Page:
One of the most interesting trends in the cigar industry over the past few years has been large cigar manufacturers and brands getting into the retail business. While there are a number of companies to do so, few have been quite as aggressive as Imperial Brands/Tabacalera USA, which is best known as the parent of Altadis U.S.A.

Just this past summer, the company’s Casa de Montecristo retail presence grew to 26 locations, 17 of which are owned by Imperial Brands/Tabacalera USA, and nine of which are franchise locations.

One of those company-owned locations is a Casa de Montecristo located in Dallas, Texas, that opened in September 2016. As should come as no surprise, the store has its own cigar, the Montecristo Dallas Series, a 6 x 50 belicoso that uses an Ecuadorian habano wrapper, Nicaraguan binder, and fillers from the Dominican Republic and Nicaragua. Just 1,000 numbered boxes of 10 cigars were produced by the Tabacalera de García factory in La Romana, Dominican Republic, with pricing set at $17 per cigar, though it was offered at a significant discount—$79.99 per box—as part of an opening special.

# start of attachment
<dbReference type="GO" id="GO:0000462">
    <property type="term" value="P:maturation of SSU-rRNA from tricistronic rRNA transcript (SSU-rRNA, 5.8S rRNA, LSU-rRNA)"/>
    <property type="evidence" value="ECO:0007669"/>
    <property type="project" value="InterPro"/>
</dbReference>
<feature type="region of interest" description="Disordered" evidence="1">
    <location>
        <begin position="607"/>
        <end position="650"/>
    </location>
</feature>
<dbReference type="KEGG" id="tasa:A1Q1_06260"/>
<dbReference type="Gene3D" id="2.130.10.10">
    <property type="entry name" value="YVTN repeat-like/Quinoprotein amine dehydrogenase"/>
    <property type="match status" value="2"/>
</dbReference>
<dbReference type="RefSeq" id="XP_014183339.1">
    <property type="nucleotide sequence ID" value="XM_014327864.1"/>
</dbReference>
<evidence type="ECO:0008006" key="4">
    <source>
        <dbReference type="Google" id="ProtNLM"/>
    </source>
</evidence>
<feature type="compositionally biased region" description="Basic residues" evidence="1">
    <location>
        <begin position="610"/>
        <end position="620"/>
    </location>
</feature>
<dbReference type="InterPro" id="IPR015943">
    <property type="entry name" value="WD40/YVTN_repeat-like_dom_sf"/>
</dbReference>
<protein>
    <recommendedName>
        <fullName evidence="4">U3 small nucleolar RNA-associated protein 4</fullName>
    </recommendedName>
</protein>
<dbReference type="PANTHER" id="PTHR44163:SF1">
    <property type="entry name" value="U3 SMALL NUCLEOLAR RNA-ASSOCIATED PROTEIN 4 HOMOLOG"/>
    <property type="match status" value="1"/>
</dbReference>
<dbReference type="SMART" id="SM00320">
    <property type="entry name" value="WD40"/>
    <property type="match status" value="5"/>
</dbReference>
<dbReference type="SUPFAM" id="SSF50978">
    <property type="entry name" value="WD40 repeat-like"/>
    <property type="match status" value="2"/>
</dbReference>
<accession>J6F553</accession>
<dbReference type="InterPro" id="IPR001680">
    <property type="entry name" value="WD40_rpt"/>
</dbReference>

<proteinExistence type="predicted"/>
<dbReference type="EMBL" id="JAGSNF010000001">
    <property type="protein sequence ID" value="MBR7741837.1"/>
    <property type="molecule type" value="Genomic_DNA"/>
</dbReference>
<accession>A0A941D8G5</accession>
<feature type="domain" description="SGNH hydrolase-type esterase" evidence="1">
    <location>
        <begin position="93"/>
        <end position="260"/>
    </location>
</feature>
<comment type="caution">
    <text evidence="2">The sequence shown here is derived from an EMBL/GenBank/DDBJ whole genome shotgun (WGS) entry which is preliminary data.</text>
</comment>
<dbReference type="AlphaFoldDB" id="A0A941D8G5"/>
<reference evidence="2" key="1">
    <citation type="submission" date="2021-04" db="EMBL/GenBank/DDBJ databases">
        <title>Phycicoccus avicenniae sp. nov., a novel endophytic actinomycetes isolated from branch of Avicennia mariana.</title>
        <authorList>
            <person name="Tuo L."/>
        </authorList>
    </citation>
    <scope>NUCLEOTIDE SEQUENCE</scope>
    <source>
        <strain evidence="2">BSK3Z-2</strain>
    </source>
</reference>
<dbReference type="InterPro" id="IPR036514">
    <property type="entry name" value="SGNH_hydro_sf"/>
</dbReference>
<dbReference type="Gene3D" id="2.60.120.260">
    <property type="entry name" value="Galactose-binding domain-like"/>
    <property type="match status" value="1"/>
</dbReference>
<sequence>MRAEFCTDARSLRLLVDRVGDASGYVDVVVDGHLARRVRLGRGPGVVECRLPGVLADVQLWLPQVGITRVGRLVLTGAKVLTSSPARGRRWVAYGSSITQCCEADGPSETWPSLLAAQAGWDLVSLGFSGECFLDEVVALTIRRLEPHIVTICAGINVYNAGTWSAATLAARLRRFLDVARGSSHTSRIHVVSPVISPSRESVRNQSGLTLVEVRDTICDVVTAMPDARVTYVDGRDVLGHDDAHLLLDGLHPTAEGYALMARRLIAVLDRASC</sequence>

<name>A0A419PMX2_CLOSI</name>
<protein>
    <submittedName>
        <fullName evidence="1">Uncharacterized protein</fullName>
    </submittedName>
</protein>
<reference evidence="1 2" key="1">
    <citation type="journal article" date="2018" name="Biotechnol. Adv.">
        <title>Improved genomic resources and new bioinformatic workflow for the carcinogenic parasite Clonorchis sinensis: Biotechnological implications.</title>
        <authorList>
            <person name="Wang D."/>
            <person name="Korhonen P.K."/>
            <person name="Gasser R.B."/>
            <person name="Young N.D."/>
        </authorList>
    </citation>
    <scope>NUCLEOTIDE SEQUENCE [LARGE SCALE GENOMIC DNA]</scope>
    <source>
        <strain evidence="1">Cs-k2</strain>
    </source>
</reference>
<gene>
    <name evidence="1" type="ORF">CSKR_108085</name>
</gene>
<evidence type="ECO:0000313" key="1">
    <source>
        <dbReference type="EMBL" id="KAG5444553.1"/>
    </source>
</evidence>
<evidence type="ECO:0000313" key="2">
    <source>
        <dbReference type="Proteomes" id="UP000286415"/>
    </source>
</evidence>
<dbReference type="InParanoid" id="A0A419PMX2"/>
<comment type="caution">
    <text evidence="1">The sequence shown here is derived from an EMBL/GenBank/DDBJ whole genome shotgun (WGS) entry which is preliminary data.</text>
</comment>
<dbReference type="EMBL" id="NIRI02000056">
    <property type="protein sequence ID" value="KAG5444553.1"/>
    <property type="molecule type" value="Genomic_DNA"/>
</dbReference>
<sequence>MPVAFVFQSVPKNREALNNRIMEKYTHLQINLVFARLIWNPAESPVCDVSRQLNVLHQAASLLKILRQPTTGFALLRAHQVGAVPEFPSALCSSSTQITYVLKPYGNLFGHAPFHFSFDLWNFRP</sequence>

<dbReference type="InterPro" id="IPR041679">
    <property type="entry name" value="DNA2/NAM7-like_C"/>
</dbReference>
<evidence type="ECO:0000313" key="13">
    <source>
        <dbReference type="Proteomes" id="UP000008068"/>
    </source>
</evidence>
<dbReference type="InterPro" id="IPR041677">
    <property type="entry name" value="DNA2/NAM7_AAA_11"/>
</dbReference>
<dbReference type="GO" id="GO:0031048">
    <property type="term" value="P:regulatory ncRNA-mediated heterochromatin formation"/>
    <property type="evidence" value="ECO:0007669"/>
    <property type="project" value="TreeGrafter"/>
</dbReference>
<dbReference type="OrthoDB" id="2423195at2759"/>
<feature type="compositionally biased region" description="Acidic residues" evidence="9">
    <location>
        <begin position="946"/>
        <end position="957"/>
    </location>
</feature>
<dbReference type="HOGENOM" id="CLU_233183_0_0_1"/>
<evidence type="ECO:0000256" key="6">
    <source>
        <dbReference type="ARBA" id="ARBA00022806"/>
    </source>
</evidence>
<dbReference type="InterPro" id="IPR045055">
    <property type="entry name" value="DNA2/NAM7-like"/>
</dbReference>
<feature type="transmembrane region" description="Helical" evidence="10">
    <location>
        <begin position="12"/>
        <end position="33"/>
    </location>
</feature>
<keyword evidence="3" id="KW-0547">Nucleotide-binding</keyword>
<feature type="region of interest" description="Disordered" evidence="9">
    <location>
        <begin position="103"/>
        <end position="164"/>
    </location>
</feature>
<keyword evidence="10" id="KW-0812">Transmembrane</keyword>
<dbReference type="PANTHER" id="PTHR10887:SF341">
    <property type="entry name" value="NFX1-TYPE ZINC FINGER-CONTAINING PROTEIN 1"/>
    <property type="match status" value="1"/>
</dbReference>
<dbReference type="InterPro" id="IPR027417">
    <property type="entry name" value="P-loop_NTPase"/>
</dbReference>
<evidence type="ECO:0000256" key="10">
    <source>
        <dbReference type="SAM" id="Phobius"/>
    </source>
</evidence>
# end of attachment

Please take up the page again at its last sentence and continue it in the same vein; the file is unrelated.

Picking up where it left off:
Here’s what I said about the Montecristo Dallas Series when I reviewed it in Oct. 2016:

There should be no doubt if you read the notes that I liked the flavor and loved the aroma of this cigar, and the overall result if a positive one. While I could ask for a few additional things from the Montecristo Dallas Series in terms of depth, complexity and intensity of flavor, the one thing that I would most like would be to smoke it at the actual store. I’m a big believer in place affecting the experience, and I think smoking this at Casa de Montecristo Dallas might make this a slightly more appealing cigar.

  • Cigar Reviewed: Montecristo Dallas Series
  • Country of Origin: Dominican Republic
  • Factory: Tabacalera de García
  • Wrapper: Ecuadorian Habano
  • Binder: Nicaragua
  • Filler: Dominican Republic & Nicaragua
  • Length: 6 Inches
  • Ring Gauge: 50
  • Vitola: Belicoso
  • MSRP: $17 (Box of 10, $170)
  • Release Date: Sept. 10, 2016